Day by day

November 23rd, 2013

 

Group show:  Andrea Aragón,  Dario Escobar, Patrick Hamilton, Nery Gabriel Lemus, Anibal López (A-1 53167), Sebastián Preece.

 

The artist’s day by day develops in the studio, a space that serves as a laboratory of ideas. Just as the everyday governs most people’s lives—the teacher teaches every day or the doctor sees patients week after week—it also tends to provide a daily routine for the artist, allowing a pattern of reflection and research that leads to the creation of works of art based on his observation of the political, social, and cultural life of a city or country.

 

Day by Day is the fourth exhibition The 9.99 presents this year, bringing together six international artists: Patrick Hamilton and

Sebastián Preece (Chile), Andrea Aragón, Darío Escobar and Aníbal López (A1-53167) (Guatemala) and Nery Gabriel Lemus (United States), all artists whose work tends to reflect the everyday of our lives.

 

Working in Santiago, Chile, Hamilton and Preece represent the new generation of artists from this South American country; both use everyday objects to map aspects of the city where they live.  Hamilton’s elegant minimalist geometric forms made with sharp cutting razor wire, Composición con diamantes (Composition with diamonds, 2011), and pieces created with tools, Serrucho (Hand saw, 2013), speak of the social insecurity that forms in a country where recent economic wealth has not been distributed evenly. The decay of infrastructure in certain city neighborhoods is present in Volumen XIV (Volume XIV) and Volumen XVI (Volume XVI, both 2008) by Preece. The truncated history of everyday life is buried in the ruins that survive time, in the books that daily disintegrate into dust.

 

A daily routine involves facilitating the existence of human beings, but the work of Guatemalans Andrea Aragón, Darío Escobar and Aníbal López (A1 -53 167) evidence otherwise. Escobar has a group of paintings, which at first glance shows an abstract composition on a supposedly perfect sheet of white paper; under closer scrutiny one can see that the artist has torn the sheet in two. Dibujo interrumpido No. 1, No. 2, and No. 3 (Interrupted drawing No. 1, No. 2, and No. 3, all 2013) represent a fractured society that tries to remedy injustices and historical errors with cosmetic fixes, but these breaks remain always there, even if difficult to see with the naked eye. The poignant photographs of Aragón, capture reality as it is, and it is often tough. Images De la serie “antipostales” (From the series “antipostcards,” 2001) and De la serie “Ghetto” (From the series “Ghetto,” 2010) sadly delve into what everyday life can be for people who live in a dilapidated house, with scruffy furniture and graffiti on the walls, or in those terrible and impersonal modern buildings that instead of making life more enjoyable make it an earthly hell. Listón de plástico negro de 250 mts. de largo x 4 mts. de ancho colgado sobre el puente del Incienso (Black plastic strip of 250 meters. long x 4 mts. wide hanging over the Incienso Bridge, 2003) by López (A1 -53 167) captures for posterity the grief that people express when the constitutional laws of the country are broken. The documentation of this action adds to the rich artistic and historical file that the artist has been building since the beginning of his career.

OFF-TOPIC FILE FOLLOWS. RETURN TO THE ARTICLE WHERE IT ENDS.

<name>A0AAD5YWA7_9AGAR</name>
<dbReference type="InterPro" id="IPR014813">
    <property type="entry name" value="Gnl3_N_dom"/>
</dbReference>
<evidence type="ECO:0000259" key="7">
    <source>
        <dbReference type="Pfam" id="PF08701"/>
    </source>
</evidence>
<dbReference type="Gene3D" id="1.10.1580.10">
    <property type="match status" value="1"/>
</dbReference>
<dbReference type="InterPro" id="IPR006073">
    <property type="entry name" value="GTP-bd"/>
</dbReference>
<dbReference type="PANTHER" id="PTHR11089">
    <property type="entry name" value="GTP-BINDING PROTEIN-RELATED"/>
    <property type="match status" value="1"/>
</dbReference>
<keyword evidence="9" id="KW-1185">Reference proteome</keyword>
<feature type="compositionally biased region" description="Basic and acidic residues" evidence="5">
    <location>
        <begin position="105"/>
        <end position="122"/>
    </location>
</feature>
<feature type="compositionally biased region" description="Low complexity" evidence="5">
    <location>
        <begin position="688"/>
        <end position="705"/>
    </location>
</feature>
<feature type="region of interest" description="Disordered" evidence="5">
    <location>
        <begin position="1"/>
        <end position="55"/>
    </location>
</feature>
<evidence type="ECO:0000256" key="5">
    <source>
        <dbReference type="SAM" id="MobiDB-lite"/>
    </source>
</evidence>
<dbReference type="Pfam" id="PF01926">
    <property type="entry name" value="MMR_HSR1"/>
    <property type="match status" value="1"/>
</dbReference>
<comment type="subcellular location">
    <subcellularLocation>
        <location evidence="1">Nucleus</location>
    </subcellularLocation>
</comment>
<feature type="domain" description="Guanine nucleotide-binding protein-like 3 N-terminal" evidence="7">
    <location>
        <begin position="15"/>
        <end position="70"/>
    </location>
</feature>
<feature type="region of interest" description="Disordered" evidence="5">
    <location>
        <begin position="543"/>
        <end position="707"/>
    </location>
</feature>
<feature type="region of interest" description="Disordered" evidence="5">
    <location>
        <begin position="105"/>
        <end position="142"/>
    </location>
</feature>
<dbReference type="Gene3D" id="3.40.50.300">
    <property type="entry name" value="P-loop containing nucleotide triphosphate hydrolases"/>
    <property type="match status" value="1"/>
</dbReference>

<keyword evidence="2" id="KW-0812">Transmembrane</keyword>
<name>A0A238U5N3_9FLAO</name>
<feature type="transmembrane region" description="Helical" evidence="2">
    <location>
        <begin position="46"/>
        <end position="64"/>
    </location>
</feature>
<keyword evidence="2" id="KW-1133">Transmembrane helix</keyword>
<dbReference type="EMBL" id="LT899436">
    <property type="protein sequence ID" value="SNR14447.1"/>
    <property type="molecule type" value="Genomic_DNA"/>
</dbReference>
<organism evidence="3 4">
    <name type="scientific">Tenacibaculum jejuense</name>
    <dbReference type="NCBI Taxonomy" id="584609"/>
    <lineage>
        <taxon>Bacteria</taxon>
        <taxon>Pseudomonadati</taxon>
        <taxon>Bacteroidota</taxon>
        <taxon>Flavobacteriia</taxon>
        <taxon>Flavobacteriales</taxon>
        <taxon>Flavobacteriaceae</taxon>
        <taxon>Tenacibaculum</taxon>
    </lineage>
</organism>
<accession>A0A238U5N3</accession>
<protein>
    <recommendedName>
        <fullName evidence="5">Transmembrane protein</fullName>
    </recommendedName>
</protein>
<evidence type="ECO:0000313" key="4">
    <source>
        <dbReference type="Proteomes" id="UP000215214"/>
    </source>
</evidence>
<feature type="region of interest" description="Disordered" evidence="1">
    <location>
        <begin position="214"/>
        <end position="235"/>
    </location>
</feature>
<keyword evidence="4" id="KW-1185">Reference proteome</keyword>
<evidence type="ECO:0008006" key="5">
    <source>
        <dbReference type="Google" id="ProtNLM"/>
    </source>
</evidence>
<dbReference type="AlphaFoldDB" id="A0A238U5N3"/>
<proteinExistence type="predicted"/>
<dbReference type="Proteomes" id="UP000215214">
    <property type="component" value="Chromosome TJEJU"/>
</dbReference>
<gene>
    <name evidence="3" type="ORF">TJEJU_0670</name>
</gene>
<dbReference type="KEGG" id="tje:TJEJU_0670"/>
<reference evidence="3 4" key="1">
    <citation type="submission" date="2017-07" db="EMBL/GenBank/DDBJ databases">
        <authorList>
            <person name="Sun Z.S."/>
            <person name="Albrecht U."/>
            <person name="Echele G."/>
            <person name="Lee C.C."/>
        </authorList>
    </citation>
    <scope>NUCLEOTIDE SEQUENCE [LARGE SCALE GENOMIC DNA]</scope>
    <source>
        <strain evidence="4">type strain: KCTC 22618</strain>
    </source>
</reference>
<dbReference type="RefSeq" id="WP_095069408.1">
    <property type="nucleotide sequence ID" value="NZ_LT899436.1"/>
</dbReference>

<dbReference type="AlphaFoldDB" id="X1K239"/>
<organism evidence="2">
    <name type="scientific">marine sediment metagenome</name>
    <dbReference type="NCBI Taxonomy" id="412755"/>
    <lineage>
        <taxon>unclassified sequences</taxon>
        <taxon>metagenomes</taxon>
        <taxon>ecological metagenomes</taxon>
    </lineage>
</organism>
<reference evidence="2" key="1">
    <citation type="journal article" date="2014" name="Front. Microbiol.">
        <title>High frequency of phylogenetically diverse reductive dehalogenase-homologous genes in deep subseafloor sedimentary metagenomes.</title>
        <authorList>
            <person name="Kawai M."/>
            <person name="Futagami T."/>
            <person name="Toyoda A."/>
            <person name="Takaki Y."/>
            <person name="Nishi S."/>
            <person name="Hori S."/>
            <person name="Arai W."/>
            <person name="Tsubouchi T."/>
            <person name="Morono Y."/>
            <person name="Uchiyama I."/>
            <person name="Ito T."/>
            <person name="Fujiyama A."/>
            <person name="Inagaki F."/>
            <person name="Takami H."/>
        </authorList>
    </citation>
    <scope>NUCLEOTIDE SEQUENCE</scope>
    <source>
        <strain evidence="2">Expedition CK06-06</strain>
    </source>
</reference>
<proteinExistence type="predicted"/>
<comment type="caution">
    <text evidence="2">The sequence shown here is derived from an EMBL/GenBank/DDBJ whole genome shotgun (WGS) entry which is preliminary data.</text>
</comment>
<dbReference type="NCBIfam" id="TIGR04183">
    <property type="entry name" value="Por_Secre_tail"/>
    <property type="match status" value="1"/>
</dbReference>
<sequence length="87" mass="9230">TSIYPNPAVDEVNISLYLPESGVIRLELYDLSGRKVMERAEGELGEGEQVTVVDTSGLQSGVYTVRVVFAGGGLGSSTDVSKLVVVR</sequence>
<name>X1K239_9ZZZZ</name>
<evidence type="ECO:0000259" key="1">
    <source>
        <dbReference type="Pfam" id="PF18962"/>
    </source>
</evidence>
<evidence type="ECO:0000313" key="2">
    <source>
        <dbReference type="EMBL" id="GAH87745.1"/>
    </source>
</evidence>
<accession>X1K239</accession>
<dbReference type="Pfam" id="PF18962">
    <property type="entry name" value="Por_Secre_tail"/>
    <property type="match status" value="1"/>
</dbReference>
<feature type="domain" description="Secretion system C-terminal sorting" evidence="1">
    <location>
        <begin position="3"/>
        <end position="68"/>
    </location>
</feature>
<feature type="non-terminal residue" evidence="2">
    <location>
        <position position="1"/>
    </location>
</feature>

Nery Gabriel Lemus is a foreigner who should not be. The son of Guatemalan immigrants living in the United States, Lemus has developed his career in Los Angeles, California, which focuses on many of the tensions that routinely affect people in his condition. His foreign status gives him an objective distance that makes his observations not only very keen but are also permeated by nostalgia about what is not known but is sensed. De Guatemala a guatepeor (From Guatebad to guateworst, 2013)  Lemus resists stigmatizing a country that has suffered daily violence while improvement and progress are also being achieved.

 

In Day by Day, artists seem to agree that not all is bad, nor all good, and that this constantly changing, precarious balance upholds the survival of mankind and is one in which the artist finds inspiration for his creative activities.